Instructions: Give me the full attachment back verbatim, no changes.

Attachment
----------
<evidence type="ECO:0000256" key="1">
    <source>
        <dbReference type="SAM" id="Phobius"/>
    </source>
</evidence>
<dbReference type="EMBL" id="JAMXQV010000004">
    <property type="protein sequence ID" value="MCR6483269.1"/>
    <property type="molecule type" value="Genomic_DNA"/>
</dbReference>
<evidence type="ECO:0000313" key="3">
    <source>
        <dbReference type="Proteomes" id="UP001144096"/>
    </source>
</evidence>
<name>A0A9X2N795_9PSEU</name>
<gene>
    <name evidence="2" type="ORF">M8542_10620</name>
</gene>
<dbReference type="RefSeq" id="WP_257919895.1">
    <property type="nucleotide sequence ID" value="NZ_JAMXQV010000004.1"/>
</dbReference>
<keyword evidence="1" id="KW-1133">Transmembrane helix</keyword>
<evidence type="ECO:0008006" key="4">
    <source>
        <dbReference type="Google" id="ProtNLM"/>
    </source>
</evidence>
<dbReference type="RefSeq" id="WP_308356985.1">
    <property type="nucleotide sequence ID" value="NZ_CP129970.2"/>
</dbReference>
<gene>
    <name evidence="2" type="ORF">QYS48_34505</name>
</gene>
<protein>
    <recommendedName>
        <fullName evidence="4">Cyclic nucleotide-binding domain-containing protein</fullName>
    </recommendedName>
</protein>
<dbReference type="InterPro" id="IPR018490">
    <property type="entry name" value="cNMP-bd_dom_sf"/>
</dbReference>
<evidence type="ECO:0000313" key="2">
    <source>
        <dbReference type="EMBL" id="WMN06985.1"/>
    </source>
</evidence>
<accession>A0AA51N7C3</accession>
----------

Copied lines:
<evidence type="ECO:0000256" key="1">
    <source>
        <dbReference type="SAM" id="Phobius"/>
    </source>
</evidence>
<dbReference type="EMBL" id="JAMXQV010000004">
    <property type="protein sequence ID" value="MCR6483269.1"/>
    <property type="molecule type" value="Genomic_DNA"/>
</dbReference>
<evidence type="ECO:0000313" key="3">
    <source>
        <dbReference type="Proteomes" id="UP001144096"/>
    </source>
</evidence>
<name>A0A9X2N795_9PSEU</name>
<gene>
    <name evidence="2" type="ORF">M8542_10620</name>
</gene>
<dbReference type="RefSeq" id="WP_257919895.1">
    <property type="nucleotide sequence ID" value="NZ_JAMXQV010000004.1"/>
</dbReference>
<keyword evidence="1" id="KW-1133">Transmembrane helix</keyword>
<evidence type="ECO:0008006" key="4">
    <source>
        <dbReference type="Google" id="ProtNLM"/>
    </source>
</evidence>
<dbReference type="RefSeq" id="WP_308356985.1">
    <property type="nucleotide sequence ID" value="NZ_CP129970.2"/>
</dbReference>
<gene>
    <name evidence="2" type="ORF">QYS48_34505</name>
</gene>
<protein>
    <recommendedName>
        <fullName evidence="4">Cyclic nucleotide-binding domain-containing protein</fullName>
    </recommendedName>
</protein>
<dbReference type="InterPro" id="IPR018490">
    <property type="entry name" value="cNMP-bd_dom_sf"/>
</dbReference>
<evidence type="ECO:0000313" key="2">
    <source>
        <dbReference type="EMBL" id="WMN06985.1"/>
    </source>
</evidence>
<accession>A0AA51N7C3</accession>